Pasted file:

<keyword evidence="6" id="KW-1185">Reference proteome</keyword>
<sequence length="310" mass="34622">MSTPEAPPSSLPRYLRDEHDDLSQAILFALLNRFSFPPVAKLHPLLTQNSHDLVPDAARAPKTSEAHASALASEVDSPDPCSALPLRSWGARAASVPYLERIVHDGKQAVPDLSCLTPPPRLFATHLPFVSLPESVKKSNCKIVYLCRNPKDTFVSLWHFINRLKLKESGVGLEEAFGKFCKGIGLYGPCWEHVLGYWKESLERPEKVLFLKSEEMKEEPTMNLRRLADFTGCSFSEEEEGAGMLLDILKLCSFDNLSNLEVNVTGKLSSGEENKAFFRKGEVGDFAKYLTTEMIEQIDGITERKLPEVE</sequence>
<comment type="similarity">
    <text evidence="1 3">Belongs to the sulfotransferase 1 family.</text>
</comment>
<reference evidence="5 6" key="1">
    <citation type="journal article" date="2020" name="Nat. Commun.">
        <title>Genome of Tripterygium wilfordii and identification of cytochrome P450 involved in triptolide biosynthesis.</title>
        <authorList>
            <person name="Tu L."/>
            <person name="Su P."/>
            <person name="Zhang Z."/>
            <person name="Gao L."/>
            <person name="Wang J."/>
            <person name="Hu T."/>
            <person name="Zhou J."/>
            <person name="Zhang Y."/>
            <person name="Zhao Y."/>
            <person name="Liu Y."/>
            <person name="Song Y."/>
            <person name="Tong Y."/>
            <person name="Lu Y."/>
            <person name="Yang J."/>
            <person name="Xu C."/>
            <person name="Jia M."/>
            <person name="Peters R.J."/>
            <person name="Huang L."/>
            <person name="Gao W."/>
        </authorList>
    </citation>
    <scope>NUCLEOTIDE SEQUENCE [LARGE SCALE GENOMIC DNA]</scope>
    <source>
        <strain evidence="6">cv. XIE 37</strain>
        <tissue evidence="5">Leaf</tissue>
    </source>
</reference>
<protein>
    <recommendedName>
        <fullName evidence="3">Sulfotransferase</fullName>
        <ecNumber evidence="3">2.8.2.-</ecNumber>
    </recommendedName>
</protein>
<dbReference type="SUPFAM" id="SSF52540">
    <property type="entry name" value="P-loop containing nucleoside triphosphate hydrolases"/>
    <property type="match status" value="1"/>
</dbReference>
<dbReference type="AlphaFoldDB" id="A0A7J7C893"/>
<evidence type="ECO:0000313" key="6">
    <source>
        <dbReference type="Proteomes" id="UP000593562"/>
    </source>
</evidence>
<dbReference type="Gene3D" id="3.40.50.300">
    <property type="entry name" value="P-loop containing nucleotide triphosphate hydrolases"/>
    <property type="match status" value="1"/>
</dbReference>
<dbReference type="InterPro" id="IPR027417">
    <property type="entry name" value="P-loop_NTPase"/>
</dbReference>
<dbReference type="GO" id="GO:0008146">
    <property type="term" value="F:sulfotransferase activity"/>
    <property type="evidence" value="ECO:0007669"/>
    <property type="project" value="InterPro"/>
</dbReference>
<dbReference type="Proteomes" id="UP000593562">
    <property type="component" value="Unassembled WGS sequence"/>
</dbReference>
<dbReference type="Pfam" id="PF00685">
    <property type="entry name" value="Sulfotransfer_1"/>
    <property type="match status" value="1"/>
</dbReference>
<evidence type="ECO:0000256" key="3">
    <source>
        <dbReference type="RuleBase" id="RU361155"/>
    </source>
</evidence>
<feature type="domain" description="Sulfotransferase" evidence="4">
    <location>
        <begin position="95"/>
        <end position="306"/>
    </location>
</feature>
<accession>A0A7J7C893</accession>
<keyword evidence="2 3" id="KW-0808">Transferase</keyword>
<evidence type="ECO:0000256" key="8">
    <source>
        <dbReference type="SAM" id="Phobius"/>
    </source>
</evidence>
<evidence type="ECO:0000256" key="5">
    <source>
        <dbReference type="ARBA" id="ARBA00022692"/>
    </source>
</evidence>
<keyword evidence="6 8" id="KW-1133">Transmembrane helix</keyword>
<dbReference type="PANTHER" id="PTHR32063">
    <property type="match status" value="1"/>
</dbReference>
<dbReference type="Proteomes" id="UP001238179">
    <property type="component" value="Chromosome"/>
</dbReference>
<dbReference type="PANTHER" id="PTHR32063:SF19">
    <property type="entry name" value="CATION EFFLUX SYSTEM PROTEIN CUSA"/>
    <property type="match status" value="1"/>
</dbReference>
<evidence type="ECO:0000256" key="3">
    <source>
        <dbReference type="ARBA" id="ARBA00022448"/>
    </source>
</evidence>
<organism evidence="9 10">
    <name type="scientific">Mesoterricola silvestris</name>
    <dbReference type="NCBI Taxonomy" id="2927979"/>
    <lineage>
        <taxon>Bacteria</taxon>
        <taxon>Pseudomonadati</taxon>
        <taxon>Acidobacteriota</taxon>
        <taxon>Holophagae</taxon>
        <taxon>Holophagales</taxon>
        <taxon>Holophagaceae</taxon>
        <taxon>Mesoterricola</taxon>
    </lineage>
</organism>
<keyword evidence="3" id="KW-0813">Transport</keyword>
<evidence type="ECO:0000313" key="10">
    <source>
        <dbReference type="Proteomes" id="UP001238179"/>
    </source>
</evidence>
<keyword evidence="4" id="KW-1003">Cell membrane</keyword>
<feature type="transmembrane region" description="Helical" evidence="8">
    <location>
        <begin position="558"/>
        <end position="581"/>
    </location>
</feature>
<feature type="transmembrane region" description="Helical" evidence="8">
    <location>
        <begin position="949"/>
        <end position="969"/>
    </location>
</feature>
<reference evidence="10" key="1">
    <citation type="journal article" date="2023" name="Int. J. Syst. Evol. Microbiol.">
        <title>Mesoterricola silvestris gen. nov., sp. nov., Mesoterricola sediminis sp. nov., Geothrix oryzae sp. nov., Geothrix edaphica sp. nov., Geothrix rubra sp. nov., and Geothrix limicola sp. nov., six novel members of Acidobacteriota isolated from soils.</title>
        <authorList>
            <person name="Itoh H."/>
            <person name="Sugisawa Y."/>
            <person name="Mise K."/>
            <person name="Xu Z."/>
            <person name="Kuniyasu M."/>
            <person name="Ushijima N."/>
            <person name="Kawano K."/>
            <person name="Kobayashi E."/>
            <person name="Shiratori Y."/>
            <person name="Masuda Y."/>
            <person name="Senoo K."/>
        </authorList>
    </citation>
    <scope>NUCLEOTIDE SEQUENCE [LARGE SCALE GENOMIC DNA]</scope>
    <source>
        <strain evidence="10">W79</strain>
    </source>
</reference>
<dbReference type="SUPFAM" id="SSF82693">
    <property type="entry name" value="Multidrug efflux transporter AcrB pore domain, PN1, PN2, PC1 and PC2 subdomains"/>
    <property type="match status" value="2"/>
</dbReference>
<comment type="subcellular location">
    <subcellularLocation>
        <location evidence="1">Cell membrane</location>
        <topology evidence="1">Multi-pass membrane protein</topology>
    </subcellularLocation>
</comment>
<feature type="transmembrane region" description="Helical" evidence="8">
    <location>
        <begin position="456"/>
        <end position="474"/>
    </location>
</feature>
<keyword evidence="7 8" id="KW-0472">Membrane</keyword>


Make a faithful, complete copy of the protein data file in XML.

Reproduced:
<keyword evidence="6" id="KW-1185">Reference proteome</keyword>
<sequence length="310" mass="34622">MSTPEAPPSSLPRYLRDEHDDLSQAILFALLNRFSFPPVAKLHPLLTQNSHDLVPDAARAPKTSEAHASALASEVDSPDPCSALPLRSWGARAASVPYLERIVHDGKQAVPDLSCLTPPPRLFATHLPFVSLPESVKKSNCKIVYLCRNPKDTFVSLWHFINRLKLKESGVGLEEAFGKFCKGIGLYGPCWEHVLGYWKESLERPEKVLFLKSEEMKEEPTMNLRRLADFTGCSFSEEEEGAGMLLDILKLCSFDNLSNLEVNVTGKLSSGEENKAFFRKGEVGDFAKYLTTEMIEQIDGITERKLPEVE</sequence>
<comment type="similarity">
    <text evidence="1 3">Belongs to the sulfotransferase 1 family.</text>
</comment>
<reference evidence="5 6" key="1">
    <citation type="journal article" date="2020" name="Nat. Commun.">
        <title>Genome of Tripterygium wilfordii and identification of cytochrome P450 involved in triptolide biosynthesis.</title>
        <authorList>
            <person name="Tu L."/>
            <person name="Su P."/>
            <person name="Zhang Z."/>
            <person name="Gao L."/>
            <person name="Wang J."/>
            <person name="Hu T."/>
            <person name="Zhou J."/>
            <person name="Zhang Y."/>
            <person name="Zhao Y."/>
            <person name="Liu Y."/>
            <person name="Song Y."/>
            <person name="Tong Y."/>
            <person name="Lu Y."/>
            <person name="Yang J."/>
            <person name="Xu C."/>
            <person name="Jia M."/>
            <person name="Peters R.J."/>
            <person name="Huang L."/>
            <person name="Gao W."/>
        </authorList>
    </citation>
    <scope>NUCLEOTIDE SEQUENCE [LARGE SCALE GENOMIC DNA]</scope>
    <source>
        <strain evidence="6">cv. XIE 37</strain>
        <tissue evidence="5">Leaf</tissue>
    </source>
</reference>
<protein>
    <recommendedName>
        <fullName evidence="3">Sulfotransferase</fullName>
        <ecNumber evidence="3">2.8.2.-</ecNumber>
    </recommendedName>
</protein>
<dbReference type="SUPFAM" id="SSF52540">
    <property type="entry name" value="P-loop containing nucleoside triphosphate hydrolases"/>
    <property type="match status" value="1"/>
</dbReference>
<dbReference type="AlphaFoldDB" id="A0A7J7C893"/>
<evidence type="ECO:0000313" key="6">
    <source>
        <dbReference type="Proteomes" id="UP000593562"/>
    </source>
</evidence>
<dbReference type="Gene3D" id="3.40.50.300">
    <property type="entry name" value="P-loop containing nucleotide triphosphate hydrolases"/>
    <property type="match status" value="1"/>
</dbReference>
<dbReference type="InterPro" id="IPR027417">
    <property type="entry name" value="P-loop_NTPase"/>
</dbReference>
<dbReference type="GO" id="GO:0008146">
    <property type="term" value="F:sulfotransferase activity"/>
    <property type="evidence" value="ECO:0007669"/>
    <property type="project" value="InterPro"/>
</dbReference>
<dbReference type="Proteomes" id="UP000593562">
    <property type="component" value="Unassembled WGS sequence"/>
</dbReference>
<dbReference type="Pfam" id="PF00685">
    <property type="entry name" value="Sulfotransfer_1"/>
    <property type="match status" value="1"/>
</dbReference>
<evidence type="ECO:0000256" key="3">
    <source>
        <dbReference type="RuleBase" id="RU361155"/>
    </source>
</evidence>
<feature type="domain" description="Sulfotransferase" evidence="4">
    <location>
        <begin position="95"/>
        <end position="306"/>
    </location>
</feature>
<accession>A0A7J7C893</accession>
<keyword evidence="2 3" id="KW-0808">Transferase</keyword>
<evidence type="ECO:0000256" key="8">
    <source>
        <dbReference type="SAM" id="Phobius"/>
    </source>
</evidence>
<evidence type="ECO:0000256" key="5">
    <source>
        <dbReference type="ARBA" id="ARBA00022692"/>
    </source>
</evidence>
<keyword evidence="6 8" id="KW-1133">Transmembrane helix</keyword>
<dbReference type="PANTHER" id="PTHR32063">
    <property type="match status" value="1"/>
</dbReference>
<dbReference type="Proteomes" id="UP001238179">
    <property type="component" value="Chromosome"/>
</dbReference>
<dbReference type="PANTHER" id="PTHR32063:SF19">
    <property type="entry name" value="CATION EFFLUX SYSTEM PROTEIN CUSA"/>
    <property type="match status" value="1"/>
</dbReference>
<evidence type="ECO:0000256" key="3">
    <source>
        <dbReference type="ARBA" id="ARBA00022448"/>
    </source>
</evidence>
<organism evidence="9 10">
    <name type="scientific">Mesoterricola silvestris</name>
    <dbReference type="NCBI Taxonomy" id="2927979"/>
    <lineage>
        <taxon>Bacteria</taxon>
        <taxon>Pseudomonadati</taxon>
        <taxon>Acidobacteriota</taxon>
        <taxon>Holophagae</taxon>
        <taxon>Holophagales</taxon>
        <taxon>Holophagaceae</taxon>
        <taxon>Mesoterricola</taxon>
    </lineage>
</organism>
<keyword evidence="3" id="KW-0813">Transport</keyword>
<evidence type="ECO:0000313" key="10">
    <source>
        <dbReference type="Proteomes" id="UP001238179"/>
    </source>
</evidence>
<keyword evidence="4" id="KW-1003">Cell membrane</keyword>
<feature type="transmembrane region" description="Helical" evidence="8">
    <location>
        <begin position="558"/>
        <end position="581"/>
    </location>
</feature>
<feature type="transmembrane region" description="Helical" evidence="8">
    <location>
        <begin position="949"/>
        <end position="969"/>
    </location>
</feature>
<reference evidence="10" key="1">
    <citation type="journal article" date="2023" name="Int. J. Syst. Evol. Microbiol.">
        <title>Mesoterricola silvestris gen. nov., sp. nov., Mesoterricola sediminis sp. nov., Geothrix oryzae sp. nov., Geothrix edaphica sp. nov., Geothrix rubra sp. nov., and Geothrix limicola sp. nov., six novel members of Acidobacteriota isolated from soils.</title>
        <authorList>
            <person name="Itoh H."/>
            <person name="Sugisawa Y."/>
            <person name="Mise K."/>
            <person name="Xu Z."/>
            <person name="Kuniyasu M."/>
            <person name="Ushijima N."/>
            <person name="Kawano K."/>
            <person name="Kobayashi E."/>
            <person name="Shiratori Y."/>
            <person name="Masuda Y."/>
            <person name="Senoo K."/>
        </authorList>
    </citation>
    <scope>NUCLEOTIDE SEQUENCE [LARGE SCALE GENOMIC DNA]</scope>
    <source>
        <strain evidence="10">W79</strain>
    </source>
</reference>
<dbReference type="SUPFAM" id="SSF82693">
    <property type="entry name" value="Multidrug efflux transporter AcrB pore domain, PN1, PN2, PC1 and PC2 subdomains"/>
    <property type="match status" value="2"/>
</dbReference>
<comment type="subcellular location">
    <subcellularLocation>
        <location evidence="1">Cell membrane</location>
        <topology evidence="1">Multi-pass membrane protein</topology>
    </subcellularLocation>
</comment>
<feature type="transmembrane region" description="Helical" evidence="8">
    <location>
        <begin position="456"/>
        <end position="474"/>
    </location>
</feature>
<keyword evidence="7 8" id="KW-0472">Membrane</keyword>